Friday, April 15, 2011

The Pinnacle of Coaching

I have mixed thoughts about this article. In it, Jeff Pearlman argues that legendary basketball coach Pat Summitt (note for those unfamiliar: she's a very successful lady coach who coaches women's college basketball) should take over coaching the University of Tennessee's men's team.

He writes:

"Ever since [former Tennessee coach] Bruce Pearl's dishonorable dismissal on Monday, talk in Knoxville has swirled around possible replacements. Colorado's Tad Boyle. Belmont's Rick Byrd. Virginia Commonwealth's Shaka Smart. Marquette's Buzz Williams. The names are an empty-calorie collection of animated men in suits, pacing the sideline, barking out instructions, doing whatever it is coaches are supposed to do. They are, we have learned by now, a dime-a-dozen pack. Easy to find, easy to replace....

The Vols have become something of a joke; a place for unworthy men to land prestigious positions.

This, however, can change.

Pat Summitt has said in the past that she has little interest in coaching the men's game. In 37 seasons leading the Lady Vols, she's gone 1,070-198, winning eight national championships and seven coach of the year awards. She is a legend. An icon. A beloved, respected, one-of-a-kind coach who lacks the irksome cockiness of a Geno Auriemma or the we-need-to-cheat-to-win philosophical outlook of Pearl and so many other college coaches. Players swear by her goodness, assistants swear by her smarts, rivals swear by her relentlessness. In nearly four decades on the job, she has served as the school's greatest spokeswoman.

She is the University of Tennessee. Which is why, just maybe, this could work."

To state the obvious, sex-based average differences in body size, speed, and strength, which are used to justify sex-segregated athletic divisions, are not relevant with respect to coaching. Thus, it should be a given that women possess the competence to coach male athletes.

Yet, while it is common for men to coach women's college teams, especially after Title IX helped raise the status and pay of such jobs, it is still rare for women to coach men's teams. Fun fact: In 1972, 90% of women's teams had female coaches, while now only 42% do. Meanwhile, 2-3% of men's teams are coached by a woman (PDF). The next time some anti-Title IX crusader whines about how wrestling program got decimated due to the uppity female athletes, recite that statistic.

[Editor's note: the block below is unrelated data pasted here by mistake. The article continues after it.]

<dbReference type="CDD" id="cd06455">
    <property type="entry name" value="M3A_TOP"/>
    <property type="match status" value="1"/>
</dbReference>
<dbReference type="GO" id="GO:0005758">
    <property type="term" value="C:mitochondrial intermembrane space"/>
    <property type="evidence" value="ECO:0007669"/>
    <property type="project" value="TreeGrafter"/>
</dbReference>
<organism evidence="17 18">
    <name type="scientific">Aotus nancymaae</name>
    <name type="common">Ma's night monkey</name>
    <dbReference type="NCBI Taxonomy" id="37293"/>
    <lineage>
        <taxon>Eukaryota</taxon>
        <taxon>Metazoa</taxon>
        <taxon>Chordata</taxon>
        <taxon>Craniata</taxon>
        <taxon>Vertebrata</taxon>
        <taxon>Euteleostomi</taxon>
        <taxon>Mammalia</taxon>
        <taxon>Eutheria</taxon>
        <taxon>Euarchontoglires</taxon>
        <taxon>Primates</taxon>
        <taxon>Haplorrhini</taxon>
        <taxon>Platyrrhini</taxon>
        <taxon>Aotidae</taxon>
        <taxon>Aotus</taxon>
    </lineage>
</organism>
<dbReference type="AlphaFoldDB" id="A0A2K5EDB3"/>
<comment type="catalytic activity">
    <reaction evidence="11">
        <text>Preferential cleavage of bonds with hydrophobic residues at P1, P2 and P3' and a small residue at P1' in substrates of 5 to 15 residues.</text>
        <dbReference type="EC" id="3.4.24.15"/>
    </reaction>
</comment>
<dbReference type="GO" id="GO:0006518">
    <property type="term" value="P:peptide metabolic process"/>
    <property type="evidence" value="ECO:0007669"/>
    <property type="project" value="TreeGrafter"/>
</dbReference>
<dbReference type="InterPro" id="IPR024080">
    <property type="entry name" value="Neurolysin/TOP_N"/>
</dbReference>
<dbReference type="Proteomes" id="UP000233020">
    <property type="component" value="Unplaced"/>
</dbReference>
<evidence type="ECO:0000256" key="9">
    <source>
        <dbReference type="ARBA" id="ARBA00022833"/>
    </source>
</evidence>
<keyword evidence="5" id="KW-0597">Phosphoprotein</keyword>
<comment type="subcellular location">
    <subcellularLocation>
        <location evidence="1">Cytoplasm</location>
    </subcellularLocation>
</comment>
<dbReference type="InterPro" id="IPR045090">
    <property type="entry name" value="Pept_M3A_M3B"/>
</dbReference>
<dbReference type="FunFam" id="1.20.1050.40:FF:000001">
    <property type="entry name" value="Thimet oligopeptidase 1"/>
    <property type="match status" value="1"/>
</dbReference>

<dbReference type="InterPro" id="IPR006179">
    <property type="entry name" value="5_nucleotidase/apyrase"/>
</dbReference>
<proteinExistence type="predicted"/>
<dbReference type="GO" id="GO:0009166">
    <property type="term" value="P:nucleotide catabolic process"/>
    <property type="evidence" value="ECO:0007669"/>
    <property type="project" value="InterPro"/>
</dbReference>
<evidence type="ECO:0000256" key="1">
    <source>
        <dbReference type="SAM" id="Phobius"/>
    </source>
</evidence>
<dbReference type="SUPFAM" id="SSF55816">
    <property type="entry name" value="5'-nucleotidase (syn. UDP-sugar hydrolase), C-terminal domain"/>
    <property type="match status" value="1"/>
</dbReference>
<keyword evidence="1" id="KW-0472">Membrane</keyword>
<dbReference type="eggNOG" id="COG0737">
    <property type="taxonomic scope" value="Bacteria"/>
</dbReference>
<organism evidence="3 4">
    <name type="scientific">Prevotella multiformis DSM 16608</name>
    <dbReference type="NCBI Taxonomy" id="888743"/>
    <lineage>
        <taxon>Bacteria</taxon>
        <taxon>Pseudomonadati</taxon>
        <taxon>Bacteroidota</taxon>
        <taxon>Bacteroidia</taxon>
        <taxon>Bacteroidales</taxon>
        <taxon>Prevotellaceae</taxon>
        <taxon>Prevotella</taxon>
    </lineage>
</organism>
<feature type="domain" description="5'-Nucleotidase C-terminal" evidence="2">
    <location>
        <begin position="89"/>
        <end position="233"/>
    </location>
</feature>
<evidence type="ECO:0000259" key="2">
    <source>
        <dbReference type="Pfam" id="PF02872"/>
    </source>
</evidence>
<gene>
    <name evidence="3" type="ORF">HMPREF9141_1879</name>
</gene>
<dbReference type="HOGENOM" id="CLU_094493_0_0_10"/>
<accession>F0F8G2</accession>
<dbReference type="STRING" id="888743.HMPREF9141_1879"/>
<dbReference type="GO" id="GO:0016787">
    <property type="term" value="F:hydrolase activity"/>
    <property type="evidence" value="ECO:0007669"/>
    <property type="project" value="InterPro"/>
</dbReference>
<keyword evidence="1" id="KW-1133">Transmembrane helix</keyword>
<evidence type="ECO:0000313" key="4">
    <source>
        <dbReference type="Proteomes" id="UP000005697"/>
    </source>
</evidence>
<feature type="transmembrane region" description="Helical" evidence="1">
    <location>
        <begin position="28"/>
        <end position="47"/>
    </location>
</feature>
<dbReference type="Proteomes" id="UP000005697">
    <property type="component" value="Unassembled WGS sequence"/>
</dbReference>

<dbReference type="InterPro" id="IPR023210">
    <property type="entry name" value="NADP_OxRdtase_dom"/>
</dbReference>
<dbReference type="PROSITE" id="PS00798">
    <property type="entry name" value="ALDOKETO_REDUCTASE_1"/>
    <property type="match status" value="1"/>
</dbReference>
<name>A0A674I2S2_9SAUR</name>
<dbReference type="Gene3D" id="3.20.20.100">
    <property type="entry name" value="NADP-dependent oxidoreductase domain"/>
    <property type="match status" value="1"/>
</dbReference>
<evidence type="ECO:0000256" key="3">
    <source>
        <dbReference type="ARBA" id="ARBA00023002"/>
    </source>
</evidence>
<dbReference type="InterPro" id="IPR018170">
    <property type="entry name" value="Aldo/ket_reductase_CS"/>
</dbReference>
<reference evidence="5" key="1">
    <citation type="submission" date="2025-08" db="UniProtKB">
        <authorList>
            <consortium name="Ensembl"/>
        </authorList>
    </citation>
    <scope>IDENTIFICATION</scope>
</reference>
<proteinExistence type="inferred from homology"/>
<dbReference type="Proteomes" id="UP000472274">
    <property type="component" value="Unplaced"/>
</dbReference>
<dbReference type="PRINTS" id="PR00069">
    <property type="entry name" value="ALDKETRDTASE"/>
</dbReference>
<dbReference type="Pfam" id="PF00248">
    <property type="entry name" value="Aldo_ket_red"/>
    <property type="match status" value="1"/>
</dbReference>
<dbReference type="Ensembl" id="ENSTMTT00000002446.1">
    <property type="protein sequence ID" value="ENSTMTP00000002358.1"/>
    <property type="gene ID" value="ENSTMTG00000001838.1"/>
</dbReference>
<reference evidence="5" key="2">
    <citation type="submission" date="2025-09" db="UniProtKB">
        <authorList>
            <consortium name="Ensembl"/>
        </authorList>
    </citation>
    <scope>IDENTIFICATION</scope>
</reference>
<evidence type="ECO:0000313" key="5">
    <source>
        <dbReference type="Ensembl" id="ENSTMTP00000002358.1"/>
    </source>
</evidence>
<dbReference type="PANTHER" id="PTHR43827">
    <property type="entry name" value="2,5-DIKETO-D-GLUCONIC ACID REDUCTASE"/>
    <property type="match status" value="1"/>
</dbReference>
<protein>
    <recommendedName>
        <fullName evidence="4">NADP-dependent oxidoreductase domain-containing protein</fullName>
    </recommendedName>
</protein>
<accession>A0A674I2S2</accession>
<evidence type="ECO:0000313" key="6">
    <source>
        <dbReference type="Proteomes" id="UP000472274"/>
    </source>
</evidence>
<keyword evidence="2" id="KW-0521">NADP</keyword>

Anyway, on the one hand, I think it could be barrier-breaking for Pat Summit to coach Tennessee's men's team. I think it's a given that she would do it incredibly well. And, the doubling of her salary for doing the same job would be nice for her.

And yet, would it not do female athletes, and women's college basketball, a disservice to take (arguably) the best college basketball coach in the US away from women's basketball in service of an alleged Greater Purposes of (a) coaching men and (b) breaking a barrier?

While Pearlman raises a good point about mediocre "dime-a-dozen" male coaches who regularly get major coaching jobs, why does a lady have to be someone of Pat Summitt's elite caliber to even be considered as a viable candidate to coach a men's team?

I don't write this in opposition to Summitt taking a men's coaching job, I write it to question the unstated assumption that both men's basketball and male coaches are the Platonic ideal of athletic accomplishment in their respective categories.

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